'Brooklyn' heartfelt but amateur project


STRAIGHT OUT of Brooklyn" is an amateurish film. Everything about it is basic and crude, but the fact that it was done by a 19-year-old, Matty Rich, persuades us to say as many nice things as we can about the movie.

It is, for instance, honest. It is also heartfelt. It is also a very positive film, at least the postscript, in which Rich appeals to the audience to help stop the cycle of drugs and violence that are so much a part of inner-city life.

The film takes place in a project settlement in Brooklyn, where Dennis Brown (Lawrence Gilliard Jr.) lives with his mother, father and sister.

Life at home is brutal. Dad (George T. Odom) is a frustrated gas station attendant who takes out his disappointments on his wife. He beats her. She is seldom without bruises on her face. She, meanwhile, is an "enabler." She allows it to happen. He's a good man, she tells her children. Her acquiescence is finally her undoing.

Dennis wants out. He wants to get out of Brooklyn, but he doesn't want to do it the hard way. Going to school, becoming somebody, would take too long, so he and his two buddies (Mark Malone and director Matty Rich) hatch a plan. They will get a gun and snatch a satchel full of money from a drug courier.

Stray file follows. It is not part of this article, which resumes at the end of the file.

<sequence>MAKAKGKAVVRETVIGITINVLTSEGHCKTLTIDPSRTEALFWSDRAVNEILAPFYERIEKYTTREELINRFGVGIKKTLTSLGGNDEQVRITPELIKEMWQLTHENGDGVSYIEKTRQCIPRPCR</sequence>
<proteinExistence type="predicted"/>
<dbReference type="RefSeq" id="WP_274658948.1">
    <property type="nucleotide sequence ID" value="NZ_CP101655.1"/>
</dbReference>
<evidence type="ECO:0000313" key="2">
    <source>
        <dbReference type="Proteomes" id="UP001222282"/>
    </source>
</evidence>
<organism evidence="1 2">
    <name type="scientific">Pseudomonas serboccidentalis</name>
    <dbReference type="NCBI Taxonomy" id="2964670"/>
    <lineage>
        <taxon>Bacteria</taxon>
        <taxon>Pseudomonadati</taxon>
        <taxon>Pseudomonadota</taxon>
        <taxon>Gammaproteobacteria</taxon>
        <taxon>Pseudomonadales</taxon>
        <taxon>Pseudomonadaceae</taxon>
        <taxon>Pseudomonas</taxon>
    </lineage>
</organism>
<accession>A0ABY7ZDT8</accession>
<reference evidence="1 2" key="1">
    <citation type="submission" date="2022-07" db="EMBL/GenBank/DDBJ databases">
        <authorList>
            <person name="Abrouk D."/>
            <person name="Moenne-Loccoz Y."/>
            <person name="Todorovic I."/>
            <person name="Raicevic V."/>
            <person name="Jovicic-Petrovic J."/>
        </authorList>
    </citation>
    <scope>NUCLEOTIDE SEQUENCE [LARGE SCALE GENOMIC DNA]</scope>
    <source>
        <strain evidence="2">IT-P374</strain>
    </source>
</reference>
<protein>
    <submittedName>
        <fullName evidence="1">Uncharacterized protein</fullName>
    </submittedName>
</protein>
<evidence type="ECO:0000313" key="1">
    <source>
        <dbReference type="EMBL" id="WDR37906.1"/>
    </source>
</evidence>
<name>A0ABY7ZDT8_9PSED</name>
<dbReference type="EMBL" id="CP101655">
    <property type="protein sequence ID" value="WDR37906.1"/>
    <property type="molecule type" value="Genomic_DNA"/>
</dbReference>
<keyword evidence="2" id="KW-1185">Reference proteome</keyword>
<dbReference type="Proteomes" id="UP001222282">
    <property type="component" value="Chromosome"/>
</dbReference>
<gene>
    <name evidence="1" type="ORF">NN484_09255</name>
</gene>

They get the weapon, a shotgun, from Dennis' uncle, and the scene strikes this reviewer as unbelievable. The uncle, working on the shady side of the law, finally agrees to give the boys the gun in a plastic bag and tells them he does not want to hear anything from the police about this.

This sort of thing goes on throughout the film -- scenes you don't believe, scenes that go on too long, scenes that have nothing to do with the continuation of the plot. But then, many scenes do work, and when they do they are very strong.

"Straight out of Brooklyn" opens today at local theaters. If the movie earns a C for realization, it deserves an A for intention. Give Rich a few years, and he'll be doing more polished work. The talent is there.


"Straight Out of Brooklyn"

* A Brooklyn boy wants to leave the projects in the worst way.

CAST: George T. Odom, Ann. D Sanders, Lawrence Gilliard, Jr., Mark Malone, Matty Rich.

DIRECTOR: Matty Rich

RATING: R (language, violence, sex)

( RUNNING TIME: 82 minutes

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